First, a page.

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Much-loved in the dressing room and by the fans, the Worcestershire allrounder offers one part of England's spin twin threat, alongside his close friend Adil Rashid. And he's more than capable of a blitz with the bat too
A thriving batsman wherever and whoever he has played for, it is often surprising to learn that it was probably Moeen Ali’s off-spinners that saw him break into the England Test side in 2014 following the shock retirement of Graeme Swann.
Be it a T20 195 not out at U15 level, a 56-ball century in an U19 Test against Sri Lanka or a century on both his first-class and Championship debut for Warwickshire against Cambridge MCCU and Nottinghamshire respectively, Ali’s reputation as an elegant batsman has been the cornerstone of his reputation.
Brother Kadir and cousin Kabir also played county cricket for Worcestershire, the county Moeen would join in 2006 after becoming frustrated by the lack of opportunities at the Bears.
He would be just as vital at his new county, winning the Pro 40 title in 2007, including a 46-ball century against Northants.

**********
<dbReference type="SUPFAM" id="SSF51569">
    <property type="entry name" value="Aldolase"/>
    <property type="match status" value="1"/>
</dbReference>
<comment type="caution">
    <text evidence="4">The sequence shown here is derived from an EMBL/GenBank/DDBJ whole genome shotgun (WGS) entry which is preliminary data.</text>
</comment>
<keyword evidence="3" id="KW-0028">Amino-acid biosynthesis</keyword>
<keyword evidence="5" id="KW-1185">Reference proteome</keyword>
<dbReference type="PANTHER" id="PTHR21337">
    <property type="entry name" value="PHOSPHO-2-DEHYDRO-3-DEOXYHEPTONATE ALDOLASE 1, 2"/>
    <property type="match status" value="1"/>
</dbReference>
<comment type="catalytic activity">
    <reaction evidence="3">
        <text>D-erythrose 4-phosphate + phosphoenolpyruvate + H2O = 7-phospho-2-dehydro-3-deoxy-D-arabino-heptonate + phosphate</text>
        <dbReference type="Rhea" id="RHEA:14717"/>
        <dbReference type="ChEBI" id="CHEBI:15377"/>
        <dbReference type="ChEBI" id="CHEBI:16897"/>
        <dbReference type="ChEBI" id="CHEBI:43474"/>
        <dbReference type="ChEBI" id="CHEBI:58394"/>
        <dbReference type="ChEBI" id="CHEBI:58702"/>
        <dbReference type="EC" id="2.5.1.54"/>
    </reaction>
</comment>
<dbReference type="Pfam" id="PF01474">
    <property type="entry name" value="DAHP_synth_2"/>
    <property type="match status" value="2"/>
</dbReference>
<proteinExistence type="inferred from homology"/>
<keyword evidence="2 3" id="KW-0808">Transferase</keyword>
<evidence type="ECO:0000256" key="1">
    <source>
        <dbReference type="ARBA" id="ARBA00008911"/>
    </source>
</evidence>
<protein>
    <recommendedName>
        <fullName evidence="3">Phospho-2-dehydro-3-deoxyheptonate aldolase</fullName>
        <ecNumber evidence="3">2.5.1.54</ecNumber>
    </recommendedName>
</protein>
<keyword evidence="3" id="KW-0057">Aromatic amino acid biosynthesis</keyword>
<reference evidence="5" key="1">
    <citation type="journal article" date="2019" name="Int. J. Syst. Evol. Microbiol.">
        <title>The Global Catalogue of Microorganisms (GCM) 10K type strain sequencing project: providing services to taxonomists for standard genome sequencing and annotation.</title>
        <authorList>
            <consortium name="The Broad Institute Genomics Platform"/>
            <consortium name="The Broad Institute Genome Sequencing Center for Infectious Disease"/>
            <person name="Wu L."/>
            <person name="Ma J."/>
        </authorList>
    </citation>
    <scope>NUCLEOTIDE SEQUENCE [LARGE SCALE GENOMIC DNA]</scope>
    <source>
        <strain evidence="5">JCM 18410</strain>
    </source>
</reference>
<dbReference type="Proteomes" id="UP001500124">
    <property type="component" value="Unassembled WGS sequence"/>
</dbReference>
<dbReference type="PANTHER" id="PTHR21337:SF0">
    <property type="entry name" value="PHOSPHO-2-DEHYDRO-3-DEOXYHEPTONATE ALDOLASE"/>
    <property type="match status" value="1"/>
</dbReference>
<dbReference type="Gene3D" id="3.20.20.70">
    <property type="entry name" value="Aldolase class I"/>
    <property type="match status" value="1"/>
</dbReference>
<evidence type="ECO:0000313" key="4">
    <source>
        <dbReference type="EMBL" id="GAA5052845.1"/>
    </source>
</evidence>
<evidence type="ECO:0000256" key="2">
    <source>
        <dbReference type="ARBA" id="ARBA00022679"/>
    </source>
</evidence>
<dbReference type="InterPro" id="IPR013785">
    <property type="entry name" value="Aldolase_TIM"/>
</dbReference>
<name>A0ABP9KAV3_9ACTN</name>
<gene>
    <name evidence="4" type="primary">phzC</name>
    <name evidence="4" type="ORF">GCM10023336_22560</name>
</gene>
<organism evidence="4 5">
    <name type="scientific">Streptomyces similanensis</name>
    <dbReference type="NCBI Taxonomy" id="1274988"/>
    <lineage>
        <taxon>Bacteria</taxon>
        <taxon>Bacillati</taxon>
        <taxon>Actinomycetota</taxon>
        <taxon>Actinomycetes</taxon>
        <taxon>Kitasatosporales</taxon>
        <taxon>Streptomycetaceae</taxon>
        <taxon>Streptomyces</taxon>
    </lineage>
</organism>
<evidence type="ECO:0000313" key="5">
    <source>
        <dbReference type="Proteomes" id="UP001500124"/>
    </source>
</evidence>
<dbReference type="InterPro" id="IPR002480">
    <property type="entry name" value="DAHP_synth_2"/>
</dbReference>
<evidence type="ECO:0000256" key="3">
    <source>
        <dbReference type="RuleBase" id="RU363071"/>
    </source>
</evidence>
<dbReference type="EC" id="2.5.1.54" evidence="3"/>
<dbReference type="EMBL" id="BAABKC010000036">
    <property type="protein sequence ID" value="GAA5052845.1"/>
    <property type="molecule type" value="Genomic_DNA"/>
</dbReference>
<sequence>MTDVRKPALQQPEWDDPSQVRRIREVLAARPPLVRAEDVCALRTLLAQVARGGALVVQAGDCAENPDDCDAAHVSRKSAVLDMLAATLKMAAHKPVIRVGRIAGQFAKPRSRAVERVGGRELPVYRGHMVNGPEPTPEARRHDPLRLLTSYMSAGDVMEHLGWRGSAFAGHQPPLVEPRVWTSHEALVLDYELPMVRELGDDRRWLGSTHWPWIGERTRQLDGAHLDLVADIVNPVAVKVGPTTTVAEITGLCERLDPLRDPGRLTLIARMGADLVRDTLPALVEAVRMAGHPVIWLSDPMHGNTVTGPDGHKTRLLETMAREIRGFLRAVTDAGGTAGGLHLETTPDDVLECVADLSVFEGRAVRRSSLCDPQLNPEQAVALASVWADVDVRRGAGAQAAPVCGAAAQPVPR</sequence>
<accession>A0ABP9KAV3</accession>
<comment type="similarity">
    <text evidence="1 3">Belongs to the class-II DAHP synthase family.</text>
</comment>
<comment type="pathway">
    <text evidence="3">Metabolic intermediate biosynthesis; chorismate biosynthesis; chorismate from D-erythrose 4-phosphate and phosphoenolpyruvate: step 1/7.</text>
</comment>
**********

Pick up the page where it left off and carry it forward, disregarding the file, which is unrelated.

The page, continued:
Of course, it hasn’t been all plain-sailing for Ali. Despite the numerous high scores he had a tendency to nick off early on, and a change to a stance reminiscent of Shivnarine Chanderpaul’s saw him correct that issue but instead make him prone to seeing his off stump doing cartwheels behind him.
Nevertheless, fruitful periods in 2010 and 2013, in which he scored 1,375 at 62.50 to win the PCA’S most valuable player award, saw him play with additional flair, all the while working on his off breaks, claiming 28 wickets at 33.71.
That form was considered sufficient for an England call-up, which arrived in the ODI format in the Caribbean before his Test bow against Sri Lanka at Lord’s.
Ali had carried the “part-time” bowler tag around with him for the majority of his career, and that followed him through to the Test arena with his lack of ability to offer his captain control, despite having a record comparable to those in county cricket, and a doosra developed with the help of Saeed Ajmal.
But encouraged to bowl quicker by Ian Bell, his fortunes with ball in hand started to turn in his favour in the Lord’s Test against India, finishing the series with 19 wickets, the best against India outside of the subcontinent sine 1967.
Ali’s form with bat and ball has undergone peaks and troughs throughout his international career, but the balance he and Ben Stokes add to England’s side is invaluable as other sides struggle for one imposing all-rounder.
But England will hope that the his time in the IPL will counteract his latest downward spiral in Sri Lanka and the West Indies to see him peak as the World Cup begins in May.
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